This is important storytelling. It would be so easy to be comfortably assured that once refugee children arrive that they are supported and placed in secure, welcoming foster homes. Freedom Project is an important reminder that children fleeing may have no documentation and therefore can fall through the cracks ending up in unsuitable hostels and denied appropriate education opportunities. Without the right support these young people can lose their optimism for the future and we therefore lose all their potential too. We risk harnessing bitterness and despair when we could be nurturing hope and positivity. We love England. Despite what it did to our home.

Leeds Playhouse 10th-18th September 2021

Leeds Playhouse Theatre of Sanctuary

Barber Shop Chronicles

ROYAL EXCHANGE THEATRE/CONTACT

Written by Inua Ellams

Directed by Bijan Sheibani

Ropes of light like tresses of a weave overlap and knot into bunches as they encircle the gallery of the Royal Exchange – the result is a kind of messy beauty that intrigues. Untangle it and it might be neat and tidy but somehow less than it was before. Such are the tales from 6 barber shops ranging from Peckham in London to Lagos, Johannesburg and Kampala. Writer Inua Ellams understands the value of the barbers’ chair as a confessional and uses it to chronicle the communality of black male global experiences. In a trip that criss- crosses timezones and cultures Ellams takes a razor sharp look at mental health stigma and the struggle with identity, racism and integration.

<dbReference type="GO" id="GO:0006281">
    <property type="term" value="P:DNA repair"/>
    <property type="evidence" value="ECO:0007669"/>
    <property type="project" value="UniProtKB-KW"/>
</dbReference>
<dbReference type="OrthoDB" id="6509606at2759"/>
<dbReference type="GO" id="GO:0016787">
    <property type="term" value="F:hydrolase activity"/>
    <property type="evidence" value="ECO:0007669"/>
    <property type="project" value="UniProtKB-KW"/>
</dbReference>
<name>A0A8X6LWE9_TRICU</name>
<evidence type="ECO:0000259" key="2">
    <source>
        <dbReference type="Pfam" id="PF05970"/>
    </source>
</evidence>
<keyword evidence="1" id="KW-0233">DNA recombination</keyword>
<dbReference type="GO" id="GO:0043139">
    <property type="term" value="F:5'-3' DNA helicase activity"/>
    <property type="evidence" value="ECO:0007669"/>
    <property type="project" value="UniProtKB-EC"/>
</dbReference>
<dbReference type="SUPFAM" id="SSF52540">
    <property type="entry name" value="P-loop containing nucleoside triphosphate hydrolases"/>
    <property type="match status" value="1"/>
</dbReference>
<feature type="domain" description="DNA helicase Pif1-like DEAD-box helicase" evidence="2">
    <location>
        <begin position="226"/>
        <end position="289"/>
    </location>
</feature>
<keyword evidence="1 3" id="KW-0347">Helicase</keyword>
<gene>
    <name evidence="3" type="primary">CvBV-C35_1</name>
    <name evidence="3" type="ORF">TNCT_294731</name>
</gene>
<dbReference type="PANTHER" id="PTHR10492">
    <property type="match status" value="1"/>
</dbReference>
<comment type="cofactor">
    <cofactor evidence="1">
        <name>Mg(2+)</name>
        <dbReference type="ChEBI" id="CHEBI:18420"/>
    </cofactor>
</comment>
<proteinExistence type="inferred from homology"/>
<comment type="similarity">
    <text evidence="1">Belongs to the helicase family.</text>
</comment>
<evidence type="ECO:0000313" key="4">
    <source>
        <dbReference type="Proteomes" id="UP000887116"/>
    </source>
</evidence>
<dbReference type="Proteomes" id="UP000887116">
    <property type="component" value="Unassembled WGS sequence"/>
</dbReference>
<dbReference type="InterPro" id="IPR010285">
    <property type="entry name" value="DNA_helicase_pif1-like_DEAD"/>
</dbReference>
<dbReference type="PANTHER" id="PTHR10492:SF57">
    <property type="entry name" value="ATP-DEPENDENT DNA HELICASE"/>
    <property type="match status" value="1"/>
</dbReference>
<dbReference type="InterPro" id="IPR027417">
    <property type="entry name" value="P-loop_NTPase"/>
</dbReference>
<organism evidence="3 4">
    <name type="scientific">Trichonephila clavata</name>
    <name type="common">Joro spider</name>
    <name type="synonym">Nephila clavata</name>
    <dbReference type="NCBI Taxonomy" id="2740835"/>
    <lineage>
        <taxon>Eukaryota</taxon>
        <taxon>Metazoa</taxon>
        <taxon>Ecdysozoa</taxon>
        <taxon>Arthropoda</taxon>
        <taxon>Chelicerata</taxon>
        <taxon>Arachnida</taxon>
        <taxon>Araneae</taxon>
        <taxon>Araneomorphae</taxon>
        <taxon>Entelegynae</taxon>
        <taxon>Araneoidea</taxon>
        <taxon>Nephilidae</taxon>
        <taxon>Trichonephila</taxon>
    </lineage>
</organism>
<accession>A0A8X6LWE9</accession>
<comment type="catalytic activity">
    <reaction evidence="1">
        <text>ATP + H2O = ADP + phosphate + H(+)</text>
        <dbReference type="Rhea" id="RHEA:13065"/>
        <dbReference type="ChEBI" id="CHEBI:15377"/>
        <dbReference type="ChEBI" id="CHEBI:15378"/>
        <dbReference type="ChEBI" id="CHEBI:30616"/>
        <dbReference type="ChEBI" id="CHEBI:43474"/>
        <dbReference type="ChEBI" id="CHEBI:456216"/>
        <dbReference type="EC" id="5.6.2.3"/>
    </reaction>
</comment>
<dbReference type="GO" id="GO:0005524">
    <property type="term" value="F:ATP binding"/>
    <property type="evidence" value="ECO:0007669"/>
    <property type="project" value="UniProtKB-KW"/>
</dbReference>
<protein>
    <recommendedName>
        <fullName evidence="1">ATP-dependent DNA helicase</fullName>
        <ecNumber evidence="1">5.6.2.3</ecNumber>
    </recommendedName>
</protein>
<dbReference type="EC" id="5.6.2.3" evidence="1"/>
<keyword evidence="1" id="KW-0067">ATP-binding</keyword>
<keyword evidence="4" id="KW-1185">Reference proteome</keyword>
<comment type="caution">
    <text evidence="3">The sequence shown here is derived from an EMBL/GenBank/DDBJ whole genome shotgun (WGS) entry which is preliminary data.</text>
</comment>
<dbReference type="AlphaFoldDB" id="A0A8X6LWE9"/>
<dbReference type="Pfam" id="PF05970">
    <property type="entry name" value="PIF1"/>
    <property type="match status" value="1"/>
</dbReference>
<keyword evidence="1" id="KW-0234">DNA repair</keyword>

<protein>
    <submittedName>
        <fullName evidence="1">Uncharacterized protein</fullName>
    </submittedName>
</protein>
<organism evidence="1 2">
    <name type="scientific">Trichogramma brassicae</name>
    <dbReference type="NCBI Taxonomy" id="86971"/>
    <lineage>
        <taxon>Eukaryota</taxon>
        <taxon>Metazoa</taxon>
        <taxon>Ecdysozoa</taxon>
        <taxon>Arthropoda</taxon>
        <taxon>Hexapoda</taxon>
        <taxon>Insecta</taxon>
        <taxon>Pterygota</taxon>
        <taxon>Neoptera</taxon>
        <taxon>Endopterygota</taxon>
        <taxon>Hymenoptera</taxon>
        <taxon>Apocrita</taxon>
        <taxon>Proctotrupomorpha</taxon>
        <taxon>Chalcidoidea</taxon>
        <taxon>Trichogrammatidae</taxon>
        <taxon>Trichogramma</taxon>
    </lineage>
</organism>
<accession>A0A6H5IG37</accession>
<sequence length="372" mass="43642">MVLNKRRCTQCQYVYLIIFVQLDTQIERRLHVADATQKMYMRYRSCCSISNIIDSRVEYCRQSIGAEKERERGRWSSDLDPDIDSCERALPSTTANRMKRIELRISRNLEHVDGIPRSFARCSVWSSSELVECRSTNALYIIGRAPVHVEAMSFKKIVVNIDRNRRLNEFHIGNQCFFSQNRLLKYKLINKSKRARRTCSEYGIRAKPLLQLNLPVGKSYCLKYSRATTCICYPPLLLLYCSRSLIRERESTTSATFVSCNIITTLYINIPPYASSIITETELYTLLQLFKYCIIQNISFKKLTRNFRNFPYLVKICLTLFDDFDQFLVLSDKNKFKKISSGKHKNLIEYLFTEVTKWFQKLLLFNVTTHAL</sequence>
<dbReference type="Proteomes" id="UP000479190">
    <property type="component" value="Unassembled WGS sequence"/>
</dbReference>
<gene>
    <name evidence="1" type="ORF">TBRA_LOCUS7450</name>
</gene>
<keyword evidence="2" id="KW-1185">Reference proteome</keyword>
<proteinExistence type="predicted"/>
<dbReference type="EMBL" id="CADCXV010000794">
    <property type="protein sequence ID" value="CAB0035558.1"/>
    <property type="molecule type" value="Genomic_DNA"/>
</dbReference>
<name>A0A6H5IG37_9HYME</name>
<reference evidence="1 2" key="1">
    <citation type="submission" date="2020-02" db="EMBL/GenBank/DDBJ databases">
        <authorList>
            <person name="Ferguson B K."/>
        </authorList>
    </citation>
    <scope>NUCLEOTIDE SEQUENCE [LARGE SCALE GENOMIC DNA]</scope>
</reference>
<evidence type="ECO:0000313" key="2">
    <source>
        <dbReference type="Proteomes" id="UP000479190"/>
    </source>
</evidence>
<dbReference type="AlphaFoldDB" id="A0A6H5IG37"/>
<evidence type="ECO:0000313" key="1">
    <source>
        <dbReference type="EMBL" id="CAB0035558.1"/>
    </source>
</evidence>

Barber Shop Chronicles is a riotous, colourful affair full of life and bristling with energy. There is music, singing, dancing, universally familiar bar room jokes, and there are haircuts to fit births, deaths marriages and job interviews. Every shop has the obligatory chair and mirror in which to relax and contemplate your inner world and your outer appearance. Every shop has men chatting about football and their favourite team, reminiscences about countries left behind or expectations about those to be visited. Politics and politicians are scrutinised and families are spoken of with affection or with hurt and frustration. The brilliance of this beautifully constructed drama is the little stories told and the small kindnesses demonstrated that are always present in every shop in every city.

At the heart of this work is the need for communication and the sharing of experiences. It is a basic human requirement for good mental health. Sadly statistics suggest that in Britain black men are 17 more times likely than their white equivalents to be diagnosed with a serious mental illness and young black men are six times more likely to be sectioned. At one point a young man questions how to appear as a strong black man while acknowledging the absence of his own father since he was six. Emmanuel, his barber quietly reflects on the core of this dilemma as he speaks of men living outside our countries often failed by our fathers and our politicians. In understanding the value of vulnerability when letting someone touch you with a razor Ellams approaches his characters like a barber, from “a place of delicacy, of gentleness, of absolute trust.” The result is a perfectly pitched script that speaks a language as universally valuable as the Nigerian Pidgin that cuts through any need to go through English to understand each other.

Royal Exchange Theatre and CONTACT

Co-produced by Fuel, the National Theatre and Leeds Playhouse

Royal Exchange Theatre 7th – 23rd March 2019

Images by Marc Brenner